Want to Improve on Your Dexterity, Linear Thinking, and Coordination? Go for Video Game
The word is that video games are more than just addicting toys that keep people from being responsible, productive members of society, have them cutting school, see them skipping work (or playing video games AT work), or turn them into violent war-mongers within weeks of playing the latest Doom or Laura Tomb Raider or Black and White or Myst.
I watched a show the other night that covered the shootings by two eleven year-olds of students and teachers at a remote grade school in Arkansas, I think it was. (The shootings at schools, by the way, have reportedly occurred only in small towns where guns were not an issue but a tool for sport and subsistence hunting.) The theory of too much influence on the part of video games was included in this hour-long documentary, as were the theories that pointed to music, the parents, and the social construct at large. But the emphasis on video games as culprit was focused on the violent games that reward violence. Not once did any "expert" speak to the middle eastern countries where for centuries they had no video games, didn't have TV, computers, didn't even have electricity, if you will...yet have slaughtered each other in decade- and century-long battles over whose god says whose land it is.
I digress. The benefits of video games are addressed. Games that require dexterity, linear thinking, and that make other complex demands on coordination, eyes, and the brain have been considered positive in the staving off of such progressive illnesses as Alzheimer's.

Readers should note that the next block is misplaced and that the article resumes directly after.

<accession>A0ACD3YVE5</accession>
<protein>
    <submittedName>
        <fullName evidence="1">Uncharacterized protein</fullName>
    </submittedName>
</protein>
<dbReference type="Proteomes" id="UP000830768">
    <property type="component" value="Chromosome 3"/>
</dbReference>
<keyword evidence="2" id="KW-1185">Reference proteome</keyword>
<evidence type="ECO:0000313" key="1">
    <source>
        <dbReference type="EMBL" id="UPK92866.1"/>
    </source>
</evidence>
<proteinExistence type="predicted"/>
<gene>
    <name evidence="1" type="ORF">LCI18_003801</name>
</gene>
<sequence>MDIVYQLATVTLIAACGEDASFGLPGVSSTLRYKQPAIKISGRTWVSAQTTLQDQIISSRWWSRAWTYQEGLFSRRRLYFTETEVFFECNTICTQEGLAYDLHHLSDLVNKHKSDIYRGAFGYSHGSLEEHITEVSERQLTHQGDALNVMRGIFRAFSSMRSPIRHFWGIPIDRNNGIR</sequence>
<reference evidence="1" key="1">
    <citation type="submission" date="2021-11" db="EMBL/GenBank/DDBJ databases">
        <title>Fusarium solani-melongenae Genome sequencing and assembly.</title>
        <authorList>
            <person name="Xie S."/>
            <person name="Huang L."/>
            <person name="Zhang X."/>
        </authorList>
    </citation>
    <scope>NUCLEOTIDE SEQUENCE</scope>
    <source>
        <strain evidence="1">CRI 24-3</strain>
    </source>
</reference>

Kids today get video games in the classroom, as auxiliary materials, or in learning environments after school that are designed based on the rationale that video games can help with skills such as the following:
Memorizing and remembering (intake and recall of information)
Inducing and deducing (critical thinking)
Recognizing patterns, solving problems, and mapping (organization and reasoning)
Video games also contribute to perseverance skills; socialization skills (simulating, as many games do, leadership, rule-following, and hierarchical ordering); motor skills; and assist in assuaging the difficulties and challenges of such disorders as ADD (Attention Deficit Disorder) and helping elevate esteem and increase motivation and drive.
So I don't know about you, but as a child of the decade when the first video game appeared, Pong, I never finished playing and went out into the world with the desire to whack someone ups side the head with a ping pong paddle. They say smart people play video games all the time and don't, of course, use the activity as an excuse to kill. In fact, these people don't kill. They are more likely busy competing online or too engrossed in the challenge of reaching their personal best...
About the Author: Muna wa Wanjiru has been researching and reporting on Internet Marketing for years. For more information on Video Games. visit his site at http://www.merpetsales.com/the-future-of-video-games.html